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Newfoundland & Labrador - Mount Caubvick

Mt. Caubvick is the highest mountain in the Torngat Mountains, located on the northern tip of Labrador and eastern Quebec called the Ungava peninsula. The mass of Mount Caubvick is on the border between Quebec and the province of Newfoundland and Labrador. The Torngats are part of a 22,000 square kilometer protected wilderness area that is in the process of becoming a National Park. The park is home to one of the largest herds of Caribou on earth (in excess of 300,000), golden and bald eagles, wolves, black bears, the occasional polar bear, peregrine falcons and the endangered Harlequin duck.

Mount Caubvick
1,652 metres
5,420 feet
Mount Caubvick, Newfoundland
  · Very remote: access is by float plane or boat,
  and then a hike in to either a South or North

1,652 m, 5,420 f
58° 43' 00” N, 63° 43' 00” W
O14L13 Cirque Mountain 14 M/4 Nachvak Fiord
Very limited time, usually best in summer (July & August)
Fast Facts
CAPITAL: St. John's, Newfoundland
PROVINCIAL BIRD: Atlantic Puffin
Web Links


In the Torngat Mountains in Labrador, the range extends northward for 120 m/ 190 km from Hebron Fjord to Cape Chidley, between the Quebec border (west) and the Atlantic Ocean (east). Named from an Eskimo (Inuit) term Torngarsuak, meaning “ruler of all sea animals,” the mountains are sometimes locally referred to as Devil Mountains, or “home of the spirits.” Inuit called it "torngat" after their god of wind and storm.

The peak is located on the peninsula of land that divides the Atlantic Ocean from Ungava Bay. The peak is right on the divide, south of Nachvak Fiord, and north of the Korok River. The peak is one of the few in the area with glaciers. Its northern slopes drain into Nachvak Fiord (Atlantic Ocean), and its southern slopes into the Korak River which flows east to Ungava Bay. It is the highest mountain in both Quebec and Newfoundland Labrador). In Quebec the peak is known as Mont d'Iberville. The peak has three main ridges: The Minaret and Korak, which form the border, and the steep north ridge known as the Newfoundland ridge. Most parties use a rope for the last few pitches.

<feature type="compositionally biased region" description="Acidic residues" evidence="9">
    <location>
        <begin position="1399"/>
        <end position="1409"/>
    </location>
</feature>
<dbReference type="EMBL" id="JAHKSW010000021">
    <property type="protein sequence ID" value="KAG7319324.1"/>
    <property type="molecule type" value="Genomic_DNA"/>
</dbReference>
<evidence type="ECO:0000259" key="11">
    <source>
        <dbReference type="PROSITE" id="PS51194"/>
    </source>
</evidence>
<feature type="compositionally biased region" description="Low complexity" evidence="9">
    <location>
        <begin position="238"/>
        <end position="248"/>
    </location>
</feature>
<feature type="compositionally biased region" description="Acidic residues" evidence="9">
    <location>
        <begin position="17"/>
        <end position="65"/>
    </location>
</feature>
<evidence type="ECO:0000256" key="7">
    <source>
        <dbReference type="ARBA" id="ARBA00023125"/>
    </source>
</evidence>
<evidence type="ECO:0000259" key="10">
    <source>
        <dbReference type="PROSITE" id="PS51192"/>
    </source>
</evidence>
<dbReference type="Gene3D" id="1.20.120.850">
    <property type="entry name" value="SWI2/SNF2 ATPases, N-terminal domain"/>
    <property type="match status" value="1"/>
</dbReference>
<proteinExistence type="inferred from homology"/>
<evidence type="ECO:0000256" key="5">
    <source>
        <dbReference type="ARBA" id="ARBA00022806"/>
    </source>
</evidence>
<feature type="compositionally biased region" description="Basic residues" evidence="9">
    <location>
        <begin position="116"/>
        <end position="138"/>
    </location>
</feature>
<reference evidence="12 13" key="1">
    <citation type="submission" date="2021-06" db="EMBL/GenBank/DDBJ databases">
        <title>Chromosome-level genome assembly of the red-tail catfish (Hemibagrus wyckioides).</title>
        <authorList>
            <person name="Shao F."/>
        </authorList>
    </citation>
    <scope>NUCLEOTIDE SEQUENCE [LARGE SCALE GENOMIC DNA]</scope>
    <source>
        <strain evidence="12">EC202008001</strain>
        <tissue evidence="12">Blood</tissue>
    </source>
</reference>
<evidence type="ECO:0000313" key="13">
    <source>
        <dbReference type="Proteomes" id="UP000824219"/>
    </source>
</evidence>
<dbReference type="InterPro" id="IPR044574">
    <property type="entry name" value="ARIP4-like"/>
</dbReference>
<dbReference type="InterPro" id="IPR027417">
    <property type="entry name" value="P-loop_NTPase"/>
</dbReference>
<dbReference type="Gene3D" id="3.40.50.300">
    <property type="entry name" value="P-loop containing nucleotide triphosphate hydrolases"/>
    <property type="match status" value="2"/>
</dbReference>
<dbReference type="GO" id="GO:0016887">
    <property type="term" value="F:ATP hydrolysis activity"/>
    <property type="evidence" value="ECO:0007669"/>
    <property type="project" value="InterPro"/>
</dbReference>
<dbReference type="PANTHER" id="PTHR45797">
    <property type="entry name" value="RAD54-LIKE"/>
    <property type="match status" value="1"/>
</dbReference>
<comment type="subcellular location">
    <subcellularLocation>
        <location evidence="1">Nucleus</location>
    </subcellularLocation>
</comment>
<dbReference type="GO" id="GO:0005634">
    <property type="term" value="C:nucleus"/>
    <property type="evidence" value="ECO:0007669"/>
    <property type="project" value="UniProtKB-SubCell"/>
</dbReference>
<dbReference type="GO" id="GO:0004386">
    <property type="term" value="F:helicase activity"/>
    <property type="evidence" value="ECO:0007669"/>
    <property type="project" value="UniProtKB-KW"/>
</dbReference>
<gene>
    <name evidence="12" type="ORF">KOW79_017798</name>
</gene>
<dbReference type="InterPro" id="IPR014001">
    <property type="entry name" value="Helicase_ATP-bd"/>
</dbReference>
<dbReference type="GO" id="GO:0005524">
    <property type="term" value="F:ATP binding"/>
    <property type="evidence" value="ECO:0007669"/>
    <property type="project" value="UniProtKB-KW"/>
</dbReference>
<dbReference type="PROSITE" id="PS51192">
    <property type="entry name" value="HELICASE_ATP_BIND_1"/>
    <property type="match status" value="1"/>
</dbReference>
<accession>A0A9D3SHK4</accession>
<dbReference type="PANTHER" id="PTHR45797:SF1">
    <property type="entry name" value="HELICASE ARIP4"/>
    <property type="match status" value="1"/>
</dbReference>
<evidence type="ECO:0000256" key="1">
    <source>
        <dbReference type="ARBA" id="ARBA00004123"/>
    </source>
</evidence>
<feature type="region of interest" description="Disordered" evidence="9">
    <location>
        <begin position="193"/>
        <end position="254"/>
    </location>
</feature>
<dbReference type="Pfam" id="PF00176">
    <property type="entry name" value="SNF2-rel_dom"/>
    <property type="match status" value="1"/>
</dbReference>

Before 1971 it was believed that Cirque Mountain was the highest peak east of the Rockies and south of Baffin Island. This was based on a measurement by A.P Coleman, who made the first ascent in 1916. In August 1971 it was christened "Mont d'Iberville" in honor of Pierre Le Moyne d'Iberville. This name angered residents of Newfoundland because he had lead many ruthless expeditions against them, including one in 1696 against the Avalon Peninsula. While still known as Mont I'berville, it was climbed in 1973 by an overland expedition by Goetze and Adler.

  Mount Caubvick, Newfoundland


Same as Mount D'Iberville, Quebec. Drive to Goose Bay, Newfoundland, take a PAL flight to Nain and charter a boat to Nachvak Fjord. Requires 2 days of travel and a 7 month advance reservation. Boat would return in 7 days for pickup. Climb to summit would take approximately 4 or 5 days. Estimated cost $1000/return.
Alternative Route
For a different approach and climb, check out the route taken by the CanaTREK Summits of Canada Team in July & August, 2014. This requires flying in to the headwaters of the Koroc River via Twin Otter plane. The flight can be scheduled from Kangiqsualujjuaq (George River). Summit route used the Koroc Ridge, and descent was along the Minaret Ridge. See details including planning resources/guides, photos, and an interactive GIS map (with GPS marked route, topographic and satellite views, etc.). Learn More >>